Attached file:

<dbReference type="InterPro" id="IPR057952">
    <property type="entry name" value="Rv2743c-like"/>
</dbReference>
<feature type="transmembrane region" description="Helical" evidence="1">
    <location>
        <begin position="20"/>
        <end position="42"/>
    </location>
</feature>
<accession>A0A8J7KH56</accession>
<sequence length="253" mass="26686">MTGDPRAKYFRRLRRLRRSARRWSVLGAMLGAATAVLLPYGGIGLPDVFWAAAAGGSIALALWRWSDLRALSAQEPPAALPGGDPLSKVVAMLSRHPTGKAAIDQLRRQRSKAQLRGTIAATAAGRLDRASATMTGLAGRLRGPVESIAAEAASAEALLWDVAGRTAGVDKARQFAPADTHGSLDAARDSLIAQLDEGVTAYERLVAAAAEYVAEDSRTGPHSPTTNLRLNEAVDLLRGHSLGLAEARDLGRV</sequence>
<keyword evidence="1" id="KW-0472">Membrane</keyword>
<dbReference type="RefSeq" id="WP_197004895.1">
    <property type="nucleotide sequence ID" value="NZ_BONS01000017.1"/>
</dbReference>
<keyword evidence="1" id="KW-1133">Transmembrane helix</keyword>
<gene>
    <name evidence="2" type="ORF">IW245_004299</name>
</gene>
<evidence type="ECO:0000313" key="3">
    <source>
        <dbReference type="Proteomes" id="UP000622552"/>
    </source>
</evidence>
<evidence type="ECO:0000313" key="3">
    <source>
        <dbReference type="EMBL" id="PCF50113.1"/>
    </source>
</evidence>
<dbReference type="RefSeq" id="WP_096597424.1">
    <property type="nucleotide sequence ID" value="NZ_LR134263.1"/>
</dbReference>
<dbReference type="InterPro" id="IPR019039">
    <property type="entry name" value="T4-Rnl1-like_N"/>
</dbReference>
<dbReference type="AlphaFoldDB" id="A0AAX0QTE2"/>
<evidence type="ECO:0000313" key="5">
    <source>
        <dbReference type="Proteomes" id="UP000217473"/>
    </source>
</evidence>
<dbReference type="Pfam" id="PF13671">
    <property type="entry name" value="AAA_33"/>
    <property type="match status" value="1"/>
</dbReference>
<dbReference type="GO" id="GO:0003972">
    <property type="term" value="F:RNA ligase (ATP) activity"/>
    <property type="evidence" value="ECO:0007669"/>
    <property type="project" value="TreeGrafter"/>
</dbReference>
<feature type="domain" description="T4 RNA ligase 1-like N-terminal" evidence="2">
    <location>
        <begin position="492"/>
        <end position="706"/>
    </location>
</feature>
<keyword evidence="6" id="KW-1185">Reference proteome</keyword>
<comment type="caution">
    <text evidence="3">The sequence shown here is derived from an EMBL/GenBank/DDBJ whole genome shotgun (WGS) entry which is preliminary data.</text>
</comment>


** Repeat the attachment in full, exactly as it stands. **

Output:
<dbReference type="InterPro" id="IPR057952">
    <property type="entry name" value="Rv2743c-like"/>
</dbReference>
<feature type="transmembrane region" description="Helical" evidence="1">
    <location>
        <begin position="20"/>
        <end position="42"/>
    </location>
</feature>
<accession>A0A8J7KH56</accession>
<sequence length="253" mass="26686">MTGDPRAKYFRRLRRLRRSARRWSVLGAMLGAATAVLLPYGGIGLPDVFWAAAAGGSIALALWRWSDLRALSAQEPPAALPGGDPLSKVVAMLSRHPTGKAAIDQLRRQRSKAQLRGTIAATAAGRLDRASATMTGLAGRLRGPVESIAAEAASAEALLWDVAGRTAGVDKARQFAPADTHGSLDAARDSLIAQLDEGVTAYERLVAAAAEYVAEDSRTGPHSPTTNLRLNEAVDLLRGHSLGLAEARDLGRV</sequence>
<keyword evidence="1" id="KW-0472">Membrane</keyword>
<dbReference type="RefSeq" id="WP_197004895.1">
    <property type="nucleotide sequence ID" value="NZ_BONS01000017.1"/>
</dbReference>
<keyword evidence="1" id="KW-1133">Transmembrane helix</keyword>
<gene>
    <name evidence="2" type="ORF">IW245_004299</name>
</gene>
<evidence type="ECO:0000313" key="3">
    <source>
        <dbReference type="Proteomes" id="UP000622552"/>
    </source>
</evidence>
<evidence type="ECO:0000313" key="3">
    <source>
        <dbReference type="EMBL" id="PCF50113.1"/>
    </source>
</evidence>
<dbReference type="RefSeq" id="WP_096597424.1">
    <property type="nucleotide sequence ID" value="NZ_LR134263.1"/>
</dbReference>
<dbReference type="InterPro" id="IPR019039">
    <property type="entry name" value="T4-Rnl1-like_N"/>
</dbReference>
<dbReference type="AlphaFoldDB" id="A0AAX0QTE2"/>
<evidence type="ECO:0000313" key="5">
    <source>
        <dbReference type="Proteomes" id="UP000217473"/>
    </source>
</evidence>
<dbReference type="Pfam" id="PF13671">
    <property type="entry name" value="AAA_33"/>
    <property type="match status" value="1"/>
</dbReference>
<dbReference type="GO" id="GO:0003972">
    <property type="term" value="F:RNA ligase (ATP) activity"/>
    <property type="evidence" value="ECO:0007669"/>
    <property type="project" value="TreeGrafter"/>
</dbReference>
<feature type="domain" description="T4 RNA ligase 1-like N-terminal" evidence="2">
    <location>
        <begin position="492"/>
        <end position="706"/>
    </location>
</feature>
<keyword evidence="6" id="KW-1185">Reference proteome</keyword>
<comment type="caution">
    <text evidence="3">The sequence shown here is derived from an EMBL/GenBank/DDBJ whole genome shotgun (WGS) entry which is preliminary data.</text>
</comment>